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21 days. 39 years. 8-ish genres. 6 one-hit wonders. 1 Russell. 1 Ron.

I only agreed to do it because I thought it wouldn't happen. Twenty-one albums in 21 nights? More than 270 songs? Are you nuts? Sure, let's do it.

In May and June 2008, Sparks celebrated what was nearly their 40th year as a band with an astonishing three-week concert series: every night, they performed one of their then-21 albums in its entirety, ending with the just-released Exotic Creatures of the Deep. Unlike most groups that formed in 1969, Sparks has kept themselves appealing and intriguing through a series of reinventions that saw them playing glam rock and disco, new wave and a couple varieties of synthpop. Unusually for a band in its third decade, 2002 saw a critically-acclaimed near-complete reinvention of their musical approach, one that emphasized minimalist layering, unusual (and hilarious) genre juxtapositions [note: kitties], and unusually clever and sinister approaches to lyricism. 21x21, then, was a virtuosic tribute to a virtuosic band, one whose appeal was far, far more than surface deep. Which is why, thank God, there is... [more inside]
posted by Rory Marinich on Jun 4, 2014 - 55 comments

Your average ordinary SUPERHUMAN punishers-of-evil rock-and-roll band!!!

They were a one-hit wonder in the 90s. Then they got a hit show on Nick Jr. and introduced a generation of young children to Of Montreal, Mos Def, and MGMT. They have another TV show where they fight evil monsters, but first and foremost they're a kick-ass band that mixes new wave, surf rock, ska, B-movies, nostalgia, romance, and general ecstatic feel-goodiness into a tight, clever, and totally awesome package. WHO ARE THOSE MASKED MEN, YOU MAY ASK??!? THEY ARE... THE AQUABATS. [more inside]
posted by Rory Marinich on Dec 12, 2013 - 23 comments

Ida Maria performs 69 through a peephole.

Ida Maria performs 69 through a peephole. Previously.
posted by Rory Marinich on Dec 3, 2013 - 11 comments

A Rather Extraordinary Piano Recital

La Monte Young's The Well-Tuned Piano [2 3 4 5] is unlike anything you've heard before or will ever hear again. The notes are different from what you're used to, but what Young uses them for is... well. (If you don't have five hours to spend on a piano recital, may I suggest giving the first 4-5 minutes of disc three a go? It starts off briskly, builds to a scintillating pattern after a minute, and then, just before the three minute mark, the piano begins to roar.)
posted by Rory Marinich on Nov 15, 2013 - 32 comments

Break a leg / cut the thread

Yoko Ono's new single Bad Dancer has a video which involves Ira Glass, Questlove, Ira Glass, and other cool people dancing, well, poorly.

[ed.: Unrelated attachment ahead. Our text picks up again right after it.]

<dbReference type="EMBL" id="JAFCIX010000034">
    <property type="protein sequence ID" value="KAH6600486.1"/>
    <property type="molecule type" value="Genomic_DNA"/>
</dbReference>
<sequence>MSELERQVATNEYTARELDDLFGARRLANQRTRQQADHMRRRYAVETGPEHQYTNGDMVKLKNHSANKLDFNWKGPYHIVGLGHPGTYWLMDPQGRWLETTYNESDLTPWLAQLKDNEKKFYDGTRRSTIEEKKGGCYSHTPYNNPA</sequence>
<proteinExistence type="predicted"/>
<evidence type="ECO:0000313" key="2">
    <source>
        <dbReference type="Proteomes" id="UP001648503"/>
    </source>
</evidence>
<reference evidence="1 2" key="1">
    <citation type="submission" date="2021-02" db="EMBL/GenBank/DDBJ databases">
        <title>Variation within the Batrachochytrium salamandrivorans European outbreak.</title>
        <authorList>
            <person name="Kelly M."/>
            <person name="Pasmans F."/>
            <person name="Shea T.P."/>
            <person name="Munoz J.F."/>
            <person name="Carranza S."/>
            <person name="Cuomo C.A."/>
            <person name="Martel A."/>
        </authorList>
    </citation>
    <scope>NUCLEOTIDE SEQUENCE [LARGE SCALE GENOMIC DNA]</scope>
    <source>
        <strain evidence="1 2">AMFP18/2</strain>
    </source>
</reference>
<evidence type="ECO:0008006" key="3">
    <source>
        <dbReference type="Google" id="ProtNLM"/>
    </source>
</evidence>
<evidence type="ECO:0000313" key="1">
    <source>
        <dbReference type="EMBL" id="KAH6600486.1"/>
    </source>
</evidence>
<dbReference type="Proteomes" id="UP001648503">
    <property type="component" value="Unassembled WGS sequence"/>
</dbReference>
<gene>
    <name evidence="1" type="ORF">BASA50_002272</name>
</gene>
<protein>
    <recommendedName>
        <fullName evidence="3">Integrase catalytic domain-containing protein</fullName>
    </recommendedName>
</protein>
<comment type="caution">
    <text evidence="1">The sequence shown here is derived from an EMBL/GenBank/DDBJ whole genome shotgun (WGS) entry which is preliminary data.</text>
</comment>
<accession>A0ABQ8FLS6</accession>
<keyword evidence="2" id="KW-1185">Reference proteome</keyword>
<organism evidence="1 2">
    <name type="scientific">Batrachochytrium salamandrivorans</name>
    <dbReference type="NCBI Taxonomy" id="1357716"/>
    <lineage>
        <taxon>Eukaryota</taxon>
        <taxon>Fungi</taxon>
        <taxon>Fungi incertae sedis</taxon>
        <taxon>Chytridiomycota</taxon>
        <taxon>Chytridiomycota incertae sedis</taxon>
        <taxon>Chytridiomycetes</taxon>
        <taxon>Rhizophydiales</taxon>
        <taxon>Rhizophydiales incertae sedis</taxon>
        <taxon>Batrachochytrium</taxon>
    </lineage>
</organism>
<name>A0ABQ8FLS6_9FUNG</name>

posted by Rory Marinich on Nov 8, 2013 - 44 comments

These guys are fucking AMAZING.

Kiyohiko Senba is a composer who’s been likened to Zappa for his ambition, talent, madness, and virtuosity, but his music is considerably easier to get into. Get ready, because his large-scale orchestra project, Kiyohiko Senba and the Haniwa All-Stars, is about to blow your goddamn mind.

Let's start simple and ramp up. Hohai Bushi sounds a bit like an Ennio Morricone composition but with more electric guitar. Taiikusai is so heartfelt, yearning, and soaring that I cried when it got to the climax. They cover both Franz Schubert’s “Standchen" and Dusty Springfield’s “You Don’t To Say You Love Me” in ways that are all kinds of awesome. But the real treasure for me is this one, which begins with them playing the Village People’s “YMCA” but then transitions into Daimeiwaku, a freaking phenomenal good original piece that sounds – I don’t know how else to describe it – like James Brown and John Philip Sousa decided to play Katamari Damacy together and had a really good time. (With some klezmer and Leonard Bernstein thrown in there too, for good measure.) But wait! There’s [more inside]
posted by Rory Marinich on Oct 25, 2013 - 24 comments

"A song is either good to start with, or it's bad."

SBPCh ("Samoe bol'shoe prostoe chislo", Russian for "The Biggest Prime Number") is a St. Petersburg-based band that combines indifferent, low-key rapping with charming synth-and-acoustic-guitar arrangements. Their live shows are chaotic and involve handing out cheap instruments to audience members first; their recorded music is stripped-down and friendly. I first discovered them through Birthday and Beasts on Far From Moscow's Apples compilation—to me, it sounds like something out of the tetherball scene in Napoleon Dynamite. The Three of Us is a more driving song with an unusual balance of instruments; the album it's on, Flash Card, is generally pretty terrific. (The opening song, Russian Music, makes me pretty damn happy.)

Far From Moscow has written about them a number of times. Their article The Strange Advantages of Indifference talks about SBPCh's recording process and musical philosophy:
Key here is the notion of "awkwardness." In other words, all members of SBPCh feel that honest expression, either on stage or in the studio, never comes from a clamorous display of bold, brash statements, even when they're made with confidently wielded technology. Quite the opposite: veracity and candor should come in humble forms.

posted by Rory Marinich on Oct 24, 2013 - 5 comments

"the laughing stock of the Internet and two music genres"

Engineer turns hardcore band into EDM nightmare after they fail to pay. [T]he engineer, known only as Dan, funnelled the “best 30 mins I’ve ever spent” into reworking the material and uploading the final product. What was surely meant to be a hard-hitting, passionate composition of brutal metalcore integrity is now a cringeworthy dance track.
posted by Rory Marinich on Oct 23, 2013 - 51 comments

Chow Muh-muh-muh-muh-mein